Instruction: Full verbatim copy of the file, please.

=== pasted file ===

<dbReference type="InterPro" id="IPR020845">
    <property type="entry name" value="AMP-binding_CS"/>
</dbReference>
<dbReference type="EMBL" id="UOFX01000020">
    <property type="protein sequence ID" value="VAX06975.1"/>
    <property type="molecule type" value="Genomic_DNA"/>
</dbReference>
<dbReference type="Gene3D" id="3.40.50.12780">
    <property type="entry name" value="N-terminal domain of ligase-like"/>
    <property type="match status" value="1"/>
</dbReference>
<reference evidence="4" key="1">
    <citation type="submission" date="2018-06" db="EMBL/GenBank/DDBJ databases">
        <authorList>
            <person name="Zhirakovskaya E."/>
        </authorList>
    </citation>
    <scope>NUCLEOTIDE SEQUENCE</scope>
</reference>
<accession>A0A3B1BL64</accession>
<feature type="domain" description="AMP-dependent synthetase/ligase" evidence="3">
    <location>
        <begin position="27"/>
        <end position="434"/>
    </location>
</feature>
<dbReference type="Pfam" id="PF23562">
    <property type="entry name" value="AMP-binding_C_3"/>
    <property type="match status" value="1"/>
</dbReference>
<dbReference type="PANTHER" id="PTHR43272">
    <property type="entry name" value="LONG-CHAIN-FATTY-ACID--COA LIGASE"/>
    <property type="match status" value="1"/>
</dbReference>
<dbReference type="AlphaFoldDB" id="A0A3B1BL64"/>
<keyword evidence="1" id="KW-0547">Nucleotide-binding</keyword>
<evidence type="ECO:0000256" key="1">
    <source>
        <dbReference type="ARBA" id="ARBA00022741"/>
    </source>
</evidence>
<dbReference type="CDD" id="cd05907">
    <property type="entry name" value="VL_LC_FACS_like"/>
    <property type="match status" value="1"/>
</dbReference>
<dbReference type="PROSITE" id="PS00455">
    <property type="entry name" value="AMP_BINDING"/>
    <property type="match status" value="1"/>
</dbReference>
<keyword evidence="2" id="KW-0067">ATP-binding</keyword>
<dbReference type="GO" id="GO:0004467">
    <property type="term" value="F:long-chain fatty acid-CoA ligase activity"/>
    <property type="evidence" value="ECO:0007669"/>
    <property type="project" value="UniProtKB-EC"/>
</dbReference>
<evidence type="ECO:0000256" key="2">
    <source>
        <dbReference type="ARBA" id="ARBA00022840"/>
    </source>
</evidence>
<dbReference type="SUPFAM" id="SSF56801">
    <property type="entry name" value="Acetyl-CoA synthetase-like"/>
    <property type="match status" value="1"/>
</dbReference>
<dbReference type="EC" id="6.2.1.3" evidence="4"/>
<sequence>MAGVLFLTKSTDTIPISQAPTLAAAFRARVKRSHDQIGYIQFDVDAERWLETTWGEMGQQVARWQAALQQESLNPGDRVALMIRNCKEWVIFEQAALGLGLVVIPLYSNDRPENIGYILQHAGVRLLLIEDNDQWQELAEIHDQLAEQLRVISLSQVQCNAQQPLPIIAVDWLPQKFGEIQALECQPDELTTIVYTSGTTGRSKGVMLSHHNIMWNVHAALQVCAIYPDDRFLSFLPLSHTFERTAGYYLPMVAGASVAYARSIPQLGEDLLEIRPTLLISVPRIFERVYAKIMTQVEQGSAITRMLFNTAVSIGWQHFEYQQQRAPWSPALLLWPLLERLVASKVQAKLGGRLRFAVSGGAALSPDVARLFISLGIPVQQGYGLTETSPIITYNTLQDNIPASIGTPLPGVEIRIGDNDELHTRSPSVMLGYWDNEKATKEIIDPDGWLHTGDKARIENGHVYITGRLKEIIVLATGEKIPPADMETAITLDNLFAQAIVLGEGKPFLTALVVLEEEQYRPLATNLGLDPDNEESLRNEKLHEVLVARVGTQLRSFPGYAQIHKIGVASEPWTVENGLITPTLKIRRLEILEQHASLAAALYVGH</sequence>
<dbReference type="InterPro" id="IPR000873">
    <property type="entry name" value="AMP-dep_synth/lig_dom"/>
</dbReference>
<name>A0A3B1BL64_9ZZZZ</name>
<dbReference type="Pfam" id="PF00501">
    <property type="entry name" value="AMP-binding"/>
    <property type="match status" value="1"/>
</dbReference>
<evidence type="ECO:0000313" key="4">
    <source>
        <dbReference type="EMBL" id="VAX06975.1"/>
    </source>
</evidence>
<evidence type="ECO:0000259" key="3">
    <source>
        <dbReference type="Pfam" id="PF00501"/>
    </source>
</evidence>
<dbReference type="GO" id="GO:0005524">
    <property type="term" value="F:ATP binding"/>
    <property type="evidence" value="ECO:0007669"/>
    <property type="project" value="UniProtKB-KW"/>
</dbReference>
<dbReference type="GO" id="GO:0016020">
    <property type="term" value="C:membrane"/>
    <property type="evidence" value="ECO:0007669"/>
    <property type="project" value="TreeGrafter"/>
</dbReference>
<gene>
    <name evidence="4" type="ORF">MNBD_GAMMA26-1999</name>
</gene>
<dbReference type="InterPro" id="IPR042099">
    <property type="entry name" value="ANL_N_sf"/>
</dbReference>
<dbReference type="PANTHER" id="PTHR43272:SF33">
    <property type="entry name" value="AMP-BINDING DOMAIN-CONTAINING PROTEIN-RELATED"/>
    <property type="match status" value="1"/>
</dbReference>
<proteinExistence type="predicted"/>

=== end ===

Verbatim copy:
<dbReference type="InterPro" id="IPR020845">
    <property type="entry name" value="AMP-binding_CS"/>
</dbReference>
<dbReference type="EMBL" id="UOFX01000020">
    <property type="protein sequence ID" value="VAX06975.1"/>
    <property type="molecule type" value="Genomic_DNA"/>
</dbReference>
<dbReference type="Gene3D" id="3.40.50.12780">
    <property type="entry name" value="N-terminal domain of ligase-like"/>
    <property type="match status" value="1"/>
</dbReference>
<reference evidence="4" key="1">
    <citation type="submission" date="2018-06" db="EMBL/GenBank/DDBJ databases">
        <authorList>
            <person name="Zhirakovskaya E."/>
        </authorList>
    </citation>
    <scope>NUCLEOTIDE SEQUENCE</scope>
</reference>
<accession>A0A3B1BL64</accession>
<feature type="domain" description="AMP-dependent synthetase/ligase" evidence="3">
    <location>
        <begin position="27"/>
        <end position="434"/>
    </location>
</feature>
<dbReference type="Pfam" id="PF23562">
    <property type="entry name" value="AMP-binding_C_3"/>
    <property type="match status" value="1"/>
</dbReference>
<dbReference type="PANTHER" id="PTHR43272">
    <property type="entry name" value="LONG-CHAIN-FATTY-ACID--COA LIGASE"/>
    <property type="match status" value="1"/>
</dbReference>
<dbReference type="AlphaFoldDB" id="A0A3B1BL64"/>
<keyword evidence="1" id="KW-0547">Nucleotide-binding</keyword>
<evidence type="ECO:0000256" key="1">
    <source>
        <dbReference type="ARBA" id="ARBA00022741"/>
    </source>
</evidence>
<dbReference type="CDD" id="cd05907">
    <property type="entry name" value="VL_LC_FACS_like"/>
    <property type="match status" value="1"/>
</dbReference>
<dbReference type="PROSITE" id="PS00455">
    <property type="entry name" value="AMP_BINDING"/>
    <property type="match status" value="1"/>
</dbReference>
<keyword evidence="2" id="KW-0067">ATP-binding</keyword>
<dbReference type="GO" id="GO:0004467">
    <property type="term" value="F:long-chain fatty acid-CoA ligase activity"/>
    <property type="evidence" value="ECO:0007669"/>
    <property type="project" value="UniProtKB-EC"/>
</dbReference>
<evidence type="ECO:0000256" key="2">
    <source>
        <dbReference type="ARBA" id="ARBA00022840"/>
    </source>
</evidence>
<dbReference type="SUPFAM" id="SSF56801">
    <property type="entry name" value="Acetyl-CoA synthetase-like"/>
    <property type="match status" value="1"/>
</dbReference>
<dbReference type="EC" id="6.2.1.3" evidence="4"/>
<sequence>MAGVLFLTKSTDTIPISQAPTLAAAFRARVKRSHDQIGYIQFDVDAERWLETTWGEMGQQVARWQAALQQESLNPGDRVALMIRNCKEWVIFEQAALGLGLVVIPLYSNDRPENIGYILQHAGVRLLLIEDNDQWQELAEIHDQLAEQLRVISLSQVQCNAQQPLPIIAVDWLPQKFGEIQALECQPDELTTIVYTSGTTGRSKGVMLSHHNIMWNVHAALQVCAIYPDDRFLSFLPLSHTFERTAGYYLPMVAGASVAYARSIPQLGEDLLEIRPTLLISVPRIFERVYAKIMTQVEQGSAITRMLFNTAVSIGWQHFEYQQQRAPWSPALLLWPLLERLVASKVQAKLGGRLRFAVSGGAALSPDVARLFISLGIPVQQGYGLTETSPIITYNTLQDNIPASIGTPLPGVEIRIGDNDELHTRSPSVMLGYWDNEKATKEIIDPDGWLHTGDKARIENGHVYITGRLKEIIVLATGEKIPPADMETAITLDNLFAQAIVLGEGKPFLTALVVLEEEQYRPLATNLGLDPDNEESLRNEKLHEVLVARVGTQLRSFPGYAQIHKIGVASEPWTVENGLITPTLKIRRLEILEQHASLAAALYVGH</sequence>
<dbReference type="InterPro" id="IPR000873">
    <property type="entry name" value="AMP-dep_synth/lig_dom"/>
</dbReference>
<name>A0A3B1BL64_9ZZZZ</name>
<dbReference type="Pfam" id="PF00501">
    <property type="entry name" value="AMP-binding"/>
    <property type="match status" value="1"/>
</dbReference>
<evidence type="ECO:0000313" key="4">
    <source>
        <dbReference type="EMBL" id="VAX06975.1"/>
    </source>
</evidence>
<evidence type="ECO:0000259" key="3">
    <source>
        <dbReference type="Pfam" id="PF00501"/>
    </source>
</evidence>
<dbReference type="GO" id="GO:0005524">
    <property type="term" value="F:ATP binding"/>
    <property type="evidence" value="ECO:0007669"/>
    <property type="project" value="UniProtKB-KW"/>
</dbReference>
<dbReference type="GO" id="GO:0016020">
    <property type="term" value="C:membrane"/>
    <property type="evidence" value="ECO:0007669"/>
    <property type="project" value="TreeGrafter"/>
</dbReference>
<gene>
    <name evidence="4" type="ORF">MNBD_GAMMA26-1999</name>
</gene>
<dbReference type="InterPro" id="IPR042099">
    <property type="entry name" value="ANL_N_sf"/>
</dbReference>
<dbReference type="PANTHER" id="PTHR43272:SF33">
    <property type="entry name" value="AMP-BINDING DOMAIN-CONTAINING PROTEIN-RELATED"/>
    <property type="match status" value="1"/>
</dbReference>
<proteinExistence type="predicted"/>